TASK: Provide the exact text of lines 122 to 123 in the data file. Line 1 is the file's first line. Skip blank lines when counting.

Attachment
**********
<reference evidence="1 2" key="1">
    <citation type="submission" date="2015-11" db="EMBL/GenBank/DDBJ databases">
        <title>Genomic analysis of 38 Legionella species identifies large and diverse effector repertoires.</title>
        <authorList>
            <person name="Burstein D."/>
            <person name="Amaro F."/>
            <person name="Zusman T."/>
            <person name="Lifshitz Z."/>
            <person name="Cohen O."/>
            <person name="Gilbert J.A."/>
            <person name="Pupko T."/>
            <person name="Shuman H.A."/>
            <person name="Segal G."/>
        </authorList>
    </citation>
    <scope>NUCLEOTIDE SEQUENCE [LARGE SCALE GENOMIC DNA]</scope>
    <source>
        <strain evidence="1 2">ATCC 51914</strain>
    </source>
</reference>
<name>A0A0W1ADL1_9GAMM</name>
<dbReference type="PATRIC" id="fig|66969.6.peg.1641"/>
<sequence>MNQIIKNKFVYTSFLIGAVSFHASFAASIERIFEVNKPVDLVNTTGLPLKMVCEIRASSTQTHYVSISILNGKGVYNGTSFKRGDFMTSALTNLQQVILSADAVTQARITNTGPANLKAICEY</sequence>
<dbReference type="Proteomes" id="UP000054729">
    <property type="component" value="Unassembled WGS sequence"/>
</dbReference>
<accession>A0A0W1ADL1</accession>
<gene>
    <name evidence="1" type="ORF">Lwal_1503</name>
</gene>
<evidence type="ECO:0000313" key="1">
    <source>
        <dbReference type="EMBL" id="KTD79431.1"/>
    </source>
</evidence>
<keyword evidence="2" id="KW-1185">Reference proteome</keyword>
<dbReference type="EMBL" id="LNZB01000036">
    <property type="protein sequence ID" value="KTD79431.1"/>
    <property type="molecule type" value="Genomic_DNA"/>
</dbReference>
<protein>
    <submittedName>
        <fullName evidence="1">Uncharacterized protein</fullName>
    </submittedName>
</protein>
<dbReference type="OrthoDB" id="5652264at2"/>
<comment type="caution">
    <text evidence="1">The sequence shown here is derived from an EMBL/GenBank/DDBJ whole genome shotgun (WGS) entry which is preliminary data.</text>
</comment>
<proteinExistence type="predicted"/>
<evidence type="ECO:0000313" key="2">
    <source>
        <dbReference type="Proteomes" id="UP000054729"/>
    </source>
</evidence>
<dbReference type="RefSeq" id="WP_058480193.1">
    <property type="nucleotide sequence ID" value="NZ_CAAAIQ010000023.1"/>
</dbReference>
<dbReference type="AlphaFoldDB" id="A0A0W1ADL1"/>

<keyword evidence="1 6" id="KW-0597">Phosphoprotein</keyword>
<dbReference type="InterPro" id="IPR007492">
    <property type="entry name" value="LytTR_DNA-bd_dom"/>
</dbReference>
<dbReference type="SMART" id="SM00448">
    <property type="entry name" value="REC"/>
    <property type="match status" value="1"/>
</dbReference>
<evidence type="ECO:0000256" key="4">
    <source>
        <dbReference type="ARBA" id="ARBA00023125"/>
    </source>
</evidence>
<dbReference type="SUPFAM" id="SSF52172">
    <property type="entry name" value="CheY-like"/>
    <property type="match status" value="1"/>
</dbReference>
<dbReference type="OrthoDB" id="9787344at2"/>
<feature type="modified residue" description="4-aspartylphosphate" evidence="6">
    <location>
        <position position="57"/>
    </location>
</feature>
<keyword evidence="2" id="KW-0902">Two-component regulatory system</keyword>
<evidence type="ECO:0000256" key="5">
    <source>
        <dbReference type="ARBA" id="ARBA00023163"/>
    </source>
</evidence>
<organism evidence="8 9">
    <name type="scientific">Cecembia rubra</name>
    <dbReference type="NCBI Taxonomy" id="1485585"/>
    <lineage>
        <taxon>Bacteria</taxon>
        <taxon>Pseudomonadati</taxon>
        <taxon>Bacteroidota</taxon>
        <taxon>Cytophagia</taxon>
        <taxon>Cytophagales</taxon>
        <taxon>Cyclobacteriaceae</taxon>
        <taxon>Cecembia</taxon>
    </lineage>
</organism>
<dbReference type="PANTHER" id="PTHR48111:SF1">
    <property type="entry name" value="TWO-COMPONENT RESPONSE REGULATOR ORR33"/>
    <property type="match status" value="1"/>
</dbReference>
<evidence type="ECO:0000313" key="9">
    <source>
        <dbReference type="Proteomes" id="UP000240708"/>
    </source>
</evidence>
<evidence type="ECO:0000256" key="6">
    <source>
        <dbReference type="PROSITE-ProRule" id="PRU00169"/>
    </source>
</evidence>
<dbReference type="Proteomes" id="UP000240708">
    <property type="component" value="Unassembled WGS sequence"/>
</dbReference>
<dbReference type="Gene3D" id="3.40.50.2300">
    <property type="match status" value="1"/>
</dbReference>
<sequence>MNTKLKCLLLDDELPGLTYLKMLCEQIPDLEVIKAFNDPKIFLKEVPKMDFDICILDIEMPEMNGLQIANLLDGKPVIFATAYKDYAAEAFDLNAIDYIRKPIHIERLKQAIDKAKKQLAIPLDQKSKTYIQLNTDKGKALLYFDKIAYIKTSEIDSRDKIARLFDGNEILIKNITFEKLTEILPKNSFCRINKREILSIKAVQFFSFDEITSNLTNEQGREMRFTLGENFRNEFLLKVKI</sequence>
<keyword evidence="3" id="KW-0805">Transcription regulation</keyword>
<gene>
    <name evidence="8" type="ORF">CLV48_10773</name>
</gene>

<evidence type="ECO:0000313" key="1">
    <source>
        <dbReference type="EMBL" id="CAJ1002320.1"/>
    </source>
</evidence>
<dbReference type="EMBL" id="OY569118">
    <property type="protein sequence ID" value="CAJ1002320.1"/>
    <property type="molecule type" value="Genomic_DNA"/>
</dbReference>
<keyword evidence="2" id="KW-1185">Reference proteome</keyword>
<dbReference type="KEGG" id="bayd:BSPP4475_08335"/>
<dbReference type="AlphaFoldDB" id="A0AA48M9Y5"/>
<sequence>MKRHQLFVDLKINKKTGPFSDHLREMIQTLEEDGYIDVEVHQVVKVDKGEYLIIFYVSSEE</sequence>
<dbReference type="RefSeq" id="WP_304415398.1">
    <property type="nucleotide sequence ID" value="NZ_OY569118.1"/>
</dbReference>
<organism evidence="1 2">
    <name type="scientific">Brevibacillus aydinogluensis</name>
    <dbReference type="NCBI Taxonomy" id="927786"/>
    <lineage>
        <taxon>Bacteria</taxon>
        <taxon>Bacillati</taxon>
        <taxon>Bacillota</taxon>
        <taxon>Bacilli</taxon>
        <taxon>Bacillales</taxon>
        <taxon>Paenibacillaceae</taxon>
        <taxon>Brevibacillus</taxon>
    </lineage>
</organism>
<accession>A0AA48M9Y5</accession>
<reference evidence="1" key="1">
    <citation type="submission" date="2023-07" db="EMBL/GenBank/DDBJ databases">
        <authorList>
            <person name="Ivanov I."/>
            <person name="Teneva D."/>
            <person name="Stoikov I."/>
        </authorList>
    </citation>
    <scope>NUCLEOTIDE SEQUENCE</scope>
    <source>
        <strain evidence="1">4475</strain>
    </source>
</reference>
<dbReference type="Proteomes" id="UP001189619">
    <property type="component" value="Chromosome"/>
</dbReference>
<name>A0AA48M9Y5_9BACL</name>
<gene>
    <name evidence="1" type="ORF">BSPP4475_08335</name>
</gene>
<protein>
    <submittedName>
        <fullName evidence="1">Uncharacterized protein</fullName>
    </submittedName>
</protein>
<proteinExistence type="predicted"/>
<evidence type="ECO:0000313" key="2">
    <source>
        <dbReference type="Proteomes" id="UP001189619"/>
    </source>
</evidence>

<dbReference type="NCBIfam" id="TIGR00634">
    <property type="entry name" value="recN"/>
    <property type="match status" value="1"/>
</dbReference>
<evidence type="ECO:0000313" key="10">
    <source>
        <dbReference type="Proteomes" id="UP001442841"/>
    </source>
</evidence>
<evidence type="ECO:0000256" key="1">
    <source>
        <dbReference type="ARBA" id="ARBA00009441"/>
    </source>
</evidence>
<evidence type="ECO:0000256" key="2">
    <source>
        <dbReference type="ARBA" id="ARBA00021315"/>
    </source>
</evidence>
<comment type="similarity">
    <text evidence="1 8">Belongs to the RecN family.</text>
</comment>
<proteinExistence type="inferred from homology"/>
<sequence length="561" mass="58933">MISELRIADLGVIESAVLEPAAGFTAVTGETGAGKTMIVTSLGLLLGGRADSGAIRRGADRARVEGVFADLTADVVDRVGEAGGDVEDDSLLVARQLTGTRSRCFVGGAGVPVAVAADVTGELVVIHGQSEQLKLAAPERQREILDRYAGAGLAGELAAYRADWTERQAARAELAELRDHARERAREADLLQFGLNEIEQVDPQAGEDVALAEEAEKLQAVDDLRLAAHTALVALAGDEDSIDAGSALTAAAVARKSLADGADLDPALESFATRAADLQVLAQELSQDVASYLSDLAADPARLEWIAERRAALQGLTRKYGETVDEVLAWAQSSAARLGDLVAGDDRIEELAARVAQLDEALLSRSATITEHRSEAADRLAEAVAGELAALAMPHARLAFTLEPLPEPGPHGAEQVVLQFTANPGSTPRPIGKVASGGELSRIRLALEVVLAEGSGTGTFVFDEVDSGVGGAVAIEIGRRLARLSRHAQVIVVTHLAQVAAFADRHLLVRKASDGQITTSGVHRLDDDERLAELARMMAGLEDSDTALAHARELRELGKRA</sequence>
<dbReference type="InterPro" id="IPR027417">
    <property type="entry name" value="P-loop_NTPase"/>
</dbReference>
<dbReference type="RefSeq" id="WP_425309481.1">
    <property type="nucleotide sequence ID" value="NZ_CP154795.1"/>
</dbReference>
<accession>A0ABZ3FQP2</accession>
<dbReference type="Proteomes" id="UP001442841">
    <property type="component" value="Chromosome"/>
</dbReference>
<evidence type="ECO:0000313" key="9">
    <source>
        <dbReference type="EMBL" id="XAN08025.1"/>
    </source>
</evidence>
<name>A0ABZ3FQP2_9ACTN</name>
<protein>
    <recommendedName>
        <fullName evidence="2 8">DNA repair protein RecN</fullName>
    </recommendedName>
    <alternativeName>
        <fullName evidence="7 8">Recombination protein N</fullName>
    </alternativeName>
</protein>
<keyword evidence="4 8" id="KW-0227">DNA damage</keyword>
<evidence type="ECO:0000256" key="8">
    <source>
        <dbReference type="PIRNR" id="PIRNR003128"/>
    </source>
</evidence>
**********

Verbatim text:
<sequence>MNTKLKCLLLDDELPGLTYLKMLCEQIPDLEVIKAFNDPKIFLKEVPKMDFDICILDIEMPEMNGLQIANLLDGKPVIFATAYKDYAAEAFDLNAIDYIRKPIHIERLKQAIDKAKKQLAIPLDQKSKTYIQLNTDKGKALLYFDKIAYIKTSEIDSRDKIARLFDGNEILIKNITFEKLTEILPKNSFCRINKREILSIKAVQFFSFDEITSNLTNEQGREMRFTLGENFRNEFLLKVKI</sequence>
<keyword evidence="3" id="KW-0805">Transcription regulation</keyword>